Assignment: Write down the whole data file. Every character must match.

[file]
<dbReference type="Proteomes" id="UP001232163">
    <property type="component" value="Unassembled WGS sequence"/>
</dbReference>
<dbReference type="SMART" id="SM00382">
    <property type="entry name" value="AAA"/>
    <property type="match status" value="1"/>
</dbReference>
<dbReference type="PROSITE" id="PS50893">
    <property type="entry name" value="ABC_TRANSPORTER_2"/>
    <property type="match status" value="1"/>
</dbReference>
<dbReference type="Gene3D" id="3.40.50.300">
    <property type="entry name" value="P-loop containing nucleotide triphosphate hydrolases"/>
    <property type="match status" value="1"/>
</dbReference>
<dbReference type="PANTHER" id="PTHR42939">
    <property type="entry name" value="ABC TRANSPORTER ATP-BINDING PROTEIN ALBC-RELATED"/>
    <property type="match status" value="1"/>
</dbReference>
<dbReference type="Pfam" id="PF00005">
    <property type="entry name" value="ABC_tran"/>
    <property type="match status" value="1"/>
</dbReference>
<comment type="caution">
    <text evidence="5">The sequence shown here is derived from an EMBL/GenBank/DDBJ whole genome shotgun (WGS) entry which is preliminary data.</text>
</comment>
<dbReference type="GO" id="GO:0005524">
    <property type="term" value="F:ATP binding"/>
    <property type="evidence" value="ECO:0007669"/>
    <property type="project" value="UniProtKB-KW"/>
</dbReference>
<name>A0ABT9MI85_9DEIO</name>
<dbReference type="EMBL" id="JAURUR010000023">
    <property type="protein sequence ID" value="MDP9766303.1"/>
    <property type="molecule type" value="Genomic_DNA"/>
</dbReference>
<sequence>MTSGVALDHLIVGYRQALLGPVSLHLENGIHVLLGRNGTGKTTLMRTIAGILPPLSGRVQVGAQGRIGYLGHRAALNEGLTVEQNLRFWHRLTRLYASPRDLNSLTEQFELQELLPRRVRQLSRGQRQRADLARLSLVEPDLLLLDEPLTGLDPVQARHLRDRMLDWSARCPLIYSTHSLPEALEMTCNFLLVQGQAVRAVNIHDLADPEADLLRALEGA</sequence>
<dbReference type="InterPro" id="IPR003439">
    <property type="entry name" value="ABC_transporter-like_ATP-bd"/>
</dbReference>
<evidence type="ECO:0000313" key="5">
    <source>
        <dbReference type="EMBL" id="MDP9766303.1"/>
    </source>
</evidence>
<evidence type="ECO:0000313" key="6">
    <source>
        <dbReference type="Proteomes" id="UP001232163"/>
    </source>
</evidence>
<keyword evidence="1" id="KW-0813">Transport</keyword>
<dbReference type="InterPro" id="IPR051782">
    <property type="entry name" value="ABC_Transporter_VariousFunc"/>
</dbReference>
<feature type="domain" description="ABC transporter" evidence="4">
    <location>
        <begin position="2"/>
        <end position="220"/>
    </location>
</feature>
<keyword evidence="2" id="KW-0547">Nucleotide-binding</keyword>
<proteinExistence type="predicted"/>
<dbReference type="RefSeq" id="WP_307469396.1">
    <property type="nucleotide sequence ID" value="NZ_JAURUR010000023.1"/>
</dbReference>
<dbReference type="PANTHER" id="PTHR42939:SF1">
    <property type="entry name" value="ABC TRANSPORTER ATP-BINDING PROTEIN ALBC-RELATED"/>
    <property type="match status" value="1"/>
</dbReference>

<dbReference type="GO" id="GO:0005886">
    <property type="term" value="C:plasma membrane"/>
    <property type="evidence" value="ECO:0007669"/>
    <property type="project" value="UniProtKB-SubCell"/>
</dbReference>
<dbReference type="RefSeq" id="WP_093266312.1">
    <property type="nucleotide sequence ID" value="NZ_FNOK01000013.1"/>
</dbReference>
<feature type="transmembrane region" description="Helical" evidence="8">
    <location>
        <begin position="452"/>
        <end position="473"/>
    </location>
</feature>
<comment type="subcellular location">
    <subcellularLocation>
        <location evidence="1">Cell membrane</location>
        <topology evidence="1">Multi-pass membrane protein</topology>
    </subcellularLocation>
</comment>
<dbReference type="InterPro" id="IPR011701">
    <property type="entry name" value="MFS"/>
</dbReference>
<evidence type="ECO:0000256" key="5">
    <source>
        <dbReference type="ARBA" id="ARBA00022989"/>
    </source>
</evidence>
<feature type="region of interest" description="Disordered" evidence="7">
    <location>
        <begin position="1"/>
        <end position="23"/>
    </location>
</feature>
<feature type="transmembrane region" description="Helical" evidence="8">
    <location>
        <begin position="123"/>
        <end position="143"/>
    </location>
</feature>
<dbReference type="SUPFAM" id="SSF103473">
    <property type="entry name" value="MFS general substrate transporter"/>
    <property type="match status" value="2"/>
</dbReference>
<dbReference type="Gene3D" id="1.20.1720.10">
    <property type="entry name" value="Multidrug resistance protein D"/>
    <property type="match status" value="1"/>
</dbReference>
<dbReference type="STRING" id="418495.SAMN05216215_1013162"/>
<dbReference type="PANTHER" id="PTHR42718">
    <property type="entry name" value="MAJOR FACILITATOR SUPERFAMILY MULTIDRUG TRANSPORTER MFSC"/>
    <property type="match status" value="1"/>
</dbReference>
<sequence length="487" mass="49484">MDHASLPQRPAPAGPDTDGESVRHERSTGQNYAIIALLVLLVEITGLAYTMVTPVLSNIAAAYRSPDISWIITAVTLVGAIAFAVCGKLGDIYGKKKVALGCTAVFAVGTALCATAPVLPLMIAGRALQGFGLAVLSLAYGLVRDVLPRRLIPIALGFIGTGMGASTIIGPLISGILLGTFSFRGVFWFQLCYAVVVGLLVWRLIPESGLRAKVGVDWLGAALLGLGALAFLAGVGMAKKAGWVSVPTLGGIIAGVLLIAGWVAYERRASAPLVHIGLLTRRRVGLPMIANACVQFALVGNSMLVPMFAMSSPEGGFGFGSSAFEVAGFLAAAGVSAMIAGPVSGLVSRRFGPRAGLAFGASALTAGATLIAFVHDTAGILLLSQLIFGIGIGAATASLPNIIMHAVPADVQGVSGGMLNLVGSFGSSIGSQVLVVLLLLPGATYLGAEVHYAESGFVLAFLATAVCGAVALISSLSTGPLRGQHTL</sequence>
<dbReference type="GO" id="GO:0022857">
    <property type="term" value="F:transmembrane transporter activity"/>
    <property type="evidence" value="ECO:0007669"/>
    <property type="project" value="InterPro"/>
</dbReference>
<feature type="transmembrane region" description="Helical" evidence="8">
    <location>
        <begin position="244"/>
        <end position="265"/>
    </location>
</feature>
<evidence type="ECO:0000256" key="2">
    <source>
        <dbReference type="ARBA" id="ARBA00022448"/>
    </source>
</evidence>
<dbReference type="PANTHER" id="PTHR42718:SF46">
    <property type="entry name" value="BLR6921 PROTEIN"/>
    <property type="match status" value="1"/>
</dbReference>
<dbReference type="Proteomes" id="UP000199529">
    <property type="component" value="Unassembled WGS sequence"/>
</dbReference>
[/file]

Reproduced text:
<dbReference type="Proteomes" id="UP001232163">
    <property type="component" value="Unassembled WGS sequence"/>
</dbReference>
<dbReference type="SMART" id="SM00382">
    <property type="entry name" value="AAA"/>
    <property type="match status" value="1"/>
</dbReference>
<dbReference type="PROSITE" id="PS50893">
    <property type="entry name" value="ABC_TRANSPORTER_2"/>
    <property type="match status" value="1"/>
</dbReference>
<dbReference type="Gene3D" id="3.40.50.300">
    <property type="entry name" value="P-loop containing nucleotide triphosphate hydrolases"/>
    <property type="match status" value="1"/>
</dbReference>
<dbReference type="PANTHER" id="PTHR42939">
    <property type="entry name" value="ABC TRANSPORTER ATP-BINDING PROTEIN ALBC-RELATED"/>
    <property type="match status" value="1"/>
</dbReference>
<dbReference type="Pfam" id="PF00005">
    <property type="entry name" value="ABC_tran"/>
    <property type="match status" value="1"/>
</dbReference>
<comment type="caution">
    <text evidence="5">The sequence shown here is derived from an EMBL/GenBank/DDBJ whole genome shotgun (WGS) entry which is preliminary data.</text>
</comment>
<dbReference type="GO" id="GO:0005524">
    <property type="term" value="F:ATP binding"/>
    <property type="evidence" value="ECO:0007669"/>
    <property type="project" value="UniProtKB-KW"/>
</dbReference>
<name>A0ABT9MI85_9DEIO</name>
<dbReference type="EMBL" id="JAURUR010000023">
    <property type="protein sequence ID" value="MDP9766303.1"/>
    <property type="molecule type" value="Genomic_DNA"/>
</dbReference>
<sequence>MTSGVALDHLIVGYRQALLGPVSLHLENGIHVLLGRNGTGKTTLMRTIAGILPPLSGRVQVGAQGRIGYLGHRAALNEGLTVEQNLRFWHRLTRLYASPRDLNSLTEQFELQELLPRRVRQLSRGQRQRADLARLSLVEPDLLLLDEPLTGLDPVQARHLRDRMLDWSARCPLIYSTHSLPEALEMTCNFLLVQGQAVRAVNIHDLADPEADLLRALEGA</sequence>
<dbReference type="InterPro" id="IPR003439">
    <property type="entry name" value="ABC_transporter-like_ATP-bd"/>
</dbReference>
<evidence type="ECO:0000313" key="5">
    <source>
        <dbReference type="EMBL" id="MDP9766303.1"/>
    </source>
</evidence>
<evidence type="ECO:0000313" key="6">
    <source>
        <dbReference type="Proteomes" id="UP001232163"/>
    </source>
</evidence>
<keyword evidence="1" id="KW-0813">Transport</keyword>
<dbReference type="InterPro" id="IPR051782">
    <property type="entry name" value="ABC_Transporter_VariousFunc"/>
</dbReference>
<feature type="domain" description="ABC transporter" evidence="4">
    <location>
        <begin position="2"/>
        <end position="220"/>
    </location>
</feature>
<keyword evidence="2" id="KW-0547">Nucleotide-binding</keyword>
<proteinExistence type="predicted"/>
<dbReference type="RefSeq" id="WP_307469396.1">
    <property type="nucleotide sequence ID" value="NZ_JAURUR010000023.1"/>
</dbReference>
<dbReference type="PANTHER" id="PTHR42939:SF1">
    <property type="entry name" value="ABC TRANSPORTER ATP-BINDING PROTEIN ALBC-RELATED"/>
    <property type="match status" value="1"/>
</dbReference>

<dbReference type="GO" id="GO:0005886">
    <property type="term" value="C:plasma membrane"/>
    <property type="evidence" value="ECO:0007669"/>
    <property type="project" value="UniProtKB-SubCell"/>
</dbReference>
<dbReference type="RefSeq" id="WP_093266312.1">
    <property type="nucleotide sequence ID" value="NZ_FNOK01000013.1"/>
</dbReference>
<feature type="transmembrane region" description="Helical" evidence="8">
    <location>
        <begin position="452"/>
        <end position="473"/>
    </location>
</feature>
<comment type="subcellular location">
    <subcellularLocation>
        <location evidence="1">Cell membrane</location>
        <topology evidence="1">Multi-pass membrane protein</topology>
    </subcellularLocation>
</comment>
<dbReference type="InterPro" id="IPR011701">
    <property type="entry name" value="MFS"/>
</dbReference>
<evidence type="ECO:0000256" key="5">
    <source>
        <dbReference type="ARBA" id="ARBA00022989"/>
    </source>
</evidence>
<feature type="region of interest" description="Disordered" evidence="7">
    <location>
        <begin position="1"/>
        <end position="23"/>
    </location>
</feature>
<feature type="transmembrane region" description="Helical" evidence="8">
    <location>
        <begin position="123"/>
        <end position="143"/>
    </location>
</feature>
<dbReference type="SUPFAM" id="SSF103473">
    <property type="entry name" value="MFS general substrate transporter"/>
    <property type="match status" value="2"/>
</dbReference>
<dbReference type="Gene3D" id="1.20.1720.10">
    <property type="entry name" value="Multidrug resistance protein D"/>
    <property type="match status" value="1"/>
</dbReference>
<dbReference type="STRING" id="418495.SAMN05216215_1013162"/>
<dbReference type="PANTHER" id="PTHR42718">
    <property type="entry name" value="MAJOR FACILITATOR SUPERFAMILY MULTIDRUG TRANSPORTER MFSC"/>
    <property type="match status" value="1"/>
</dbReference>
<sequence length="487" mass="49484">MDHASLPQRPAPAGPDTDGESVRHERSTGQNYAIIALLVLLVEITGLAYTMVTPVLSNIAAAYRSPDISWIITAVTLVGAIAFAVCGKLGDIYGKKKVALGCTAVFAVGTALCATAPVLPLMIAGRALQGFGLAVLSLAYGLVRDVLPRRLIPIALGFIGTGMGASTIIGPLISGILLGTFSFRGVFWFQLCYAVVVGLLVWRLIPESGLRAKVGVDWLGAALLGLGALAFLAGVGMAKKAGWVSVPTLGGIIAGVLLIAGWVAYERRASAPLVHIGLLTRRRVGLPMIANACVQFALVGNSMLVPMFAMSSPEGGFGFGSSAFEVAGFLAAAGVSAMIAGPVSGLVSRRFGPRAGLAFGASALTAGATLIAFVHDTAGILLLSQLIFGIGIGAATASLPNIIMHAVPADVQGVSGGMLNLVGSFGSSIGSQVLVVLLLLPGATYLGAEVHYAESGFVLAFLATAVCGAVALISSLSTGPLRGQHTL</sequence>
<dbReference type="GO" id="GO:0022857">
    <property type="term" value="F:transmembrane transporter activity"/>
    <property type="evidence" value="ECO:0007669"/>
    <property type="project" value="InterPro"/>
</dbReference>
<feature type="transmembrane region" description="Helical" evidence="8">
    <location>
        <begin position="244"/>
        <end position="265"/>
    </location>
</feature>
<evidence type="ECO:0000256" key="2">
    <source>
        <dbReference type="ARBA" id="ARBA00022448"/>
    </source>
</evidence>
<dbReference type="PANTHER" id="PTHR42718:SF46">
    <property type="entry name" value="BLR6921 PROTEIN"/>
    <property type="match status" value="1"/>
</dbReference>
<dbReference type="Proteomes" id="UP000199529">
    <property type="component" value="Unassembled WGS sequence"/>
</dbReference>